Stretching the Subject: The Subject Organization of High Schools and the Transformation of Work Education
Proposals to integrate vocational and academic education challenge long-standing dichotomies between academic study and “real world” work. They challenge, too, the well-established subject hierarchies that privilege academic studies but accord vocational studies and work education only marginal status. Finally, such proposals respond to a litany of criticisms levied against contemporary secondary schools. Among them is the charge that neither the academic curriculum nor the formally designated vocational curriculum adequately prepares students for adult work as it is evolving.
From such criticisms spring proposals for a more fully integrated curriculum, promising more robust connections between school knowledge and meaningful situations of knowledge production and use. These proposals envision remedies for subject fragmentation, achieved through interdisciplinary curricula and through “problem-” or “project-oriented” tasks undertaken cooperatively by students. They seek remedies for persistent inequities in the opportunities and the outcomes of schooling, achieved principally through alternatives to tracking. They also require more credible attention to preparation for work and to participation in a democratic society.
Such proposals hold enormous promise for the transformation of secondary education. However, they also typically underestimate the contextual complexities of teaching in high schools. Some of these complexities derive from external constraints–for example, state-defined graduation requirements or university admission requirements that tend to push the curriculum toward curriculum coverage in discrete academic subjects. Some of the complexities reside in the beliefs that teachers, counselors, and administrators hold regarding students’ abilities and motivations and the ways in which those beliefs play out in patterns of curricular organization and student placement. Still other contextual forces arise from the social organization of teachers and teaching; prominent among these is a form of subject organization modeled on the disciplinary structure of higher education.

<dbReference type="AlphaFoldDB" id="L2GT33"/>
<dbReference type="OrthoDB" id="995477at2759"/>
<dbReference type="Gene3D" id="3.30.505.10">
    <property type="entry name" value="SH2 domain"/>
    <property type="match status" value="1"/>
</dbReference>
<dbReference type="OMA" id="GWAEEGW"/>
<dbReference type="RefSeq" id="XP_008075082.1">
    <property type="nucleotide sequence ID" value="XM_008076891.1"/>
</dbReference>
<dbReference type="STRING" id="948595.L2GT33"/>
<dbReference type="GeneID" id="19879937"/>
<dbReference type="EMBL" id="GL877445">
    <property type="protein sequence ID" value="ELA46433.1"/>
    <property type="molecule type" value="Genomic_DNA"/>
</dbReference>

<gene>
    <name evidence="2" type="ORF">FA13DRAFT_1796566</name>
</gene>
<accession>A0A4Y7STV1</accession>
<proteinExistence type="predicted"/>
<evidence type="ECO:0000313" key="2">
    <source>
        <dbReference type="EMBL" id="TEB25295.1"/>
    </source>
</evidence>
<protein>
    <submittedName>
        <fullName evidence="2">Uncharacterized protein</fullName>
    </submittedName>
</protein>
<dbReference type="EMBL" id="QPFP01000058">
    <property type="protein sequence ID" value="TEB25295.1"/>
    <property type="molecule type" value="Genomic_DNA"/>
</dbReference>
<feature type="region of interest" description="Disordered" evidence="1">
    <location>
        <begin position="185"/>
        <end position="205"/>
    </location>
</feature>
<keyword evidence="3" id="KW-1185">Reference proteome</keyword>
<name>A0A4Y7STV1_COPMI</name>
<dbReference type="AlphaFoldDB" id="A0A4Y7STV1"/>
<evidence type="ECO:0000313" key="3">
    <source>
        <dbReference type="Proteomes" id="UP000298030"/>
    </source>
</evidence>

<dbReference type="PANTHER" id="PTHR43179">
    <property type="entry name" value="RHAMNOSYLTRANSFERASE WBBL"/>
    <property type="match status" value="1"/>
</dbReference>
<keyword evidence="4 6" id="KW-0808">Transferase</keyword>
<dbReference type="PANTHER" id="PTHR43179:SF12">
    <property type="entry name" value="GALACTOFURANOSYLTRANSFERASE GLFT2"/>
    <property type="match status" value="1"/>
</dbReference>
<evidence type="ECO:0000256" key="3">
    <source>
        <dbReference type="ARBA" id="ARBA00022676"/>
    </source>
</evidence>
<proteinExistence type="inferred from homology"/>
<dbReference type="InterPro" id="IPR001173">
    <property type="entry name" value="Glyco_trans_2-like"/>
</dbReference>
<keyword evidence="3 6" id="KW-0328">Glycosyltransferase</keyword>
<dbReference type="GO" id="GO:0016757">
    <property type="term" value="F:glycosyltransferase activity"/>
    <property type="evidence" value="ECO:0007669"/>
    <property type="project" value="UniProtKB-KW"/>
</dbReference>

This paper explores the ways in which perspectives on subject matter teaching and investments in departmental structure serve as resources or obstacles in the pursuit of more closely integrated vocational and academic goals. The paper is informed in part by recent studies of the subject organization of high schools and in part by a round of site visits to schools attempting to alter the substance and form of the high school experience. It begins by introducing the “legacy of subject specialism” as a context in which teachers’ responses to vocational goals might be interpreted. The second section summarizes the contemporary challenges to subject specialism and specifies three responses that are consistent–in principle–with the integration of vocational and academic aims. The third section assesses four contributions that vocational education makes to the integration agenda: (1) broadened definitions of work education, (2) instructional practices that bridge theory and practice, (3) practices of authentic assessment, and (4) commitments to the disengaged student. The final section relates some of the struggles that teachers experience and the compromises they forge in the pursuit of a more credibly integrated secondary education.
This paper does not offer a definitive set of findings. Throughout, and especially in the last section on the emerging struggles and compromises that teachers undertake, the paper relies on selected instances–conversations with teachers, observations of daily life in schools, and selected documents–to suggest a provisional agenda for talk, observation, and action. Its intent is to contribute to discussion and debate, to the framing of problems, and to the design of local experiments.
Little, J. W. (1992, December). Stretching the subject: The subject organization of high schools and the transformation of work education. Berkeley, CA: National Center for Research in Vocational Education.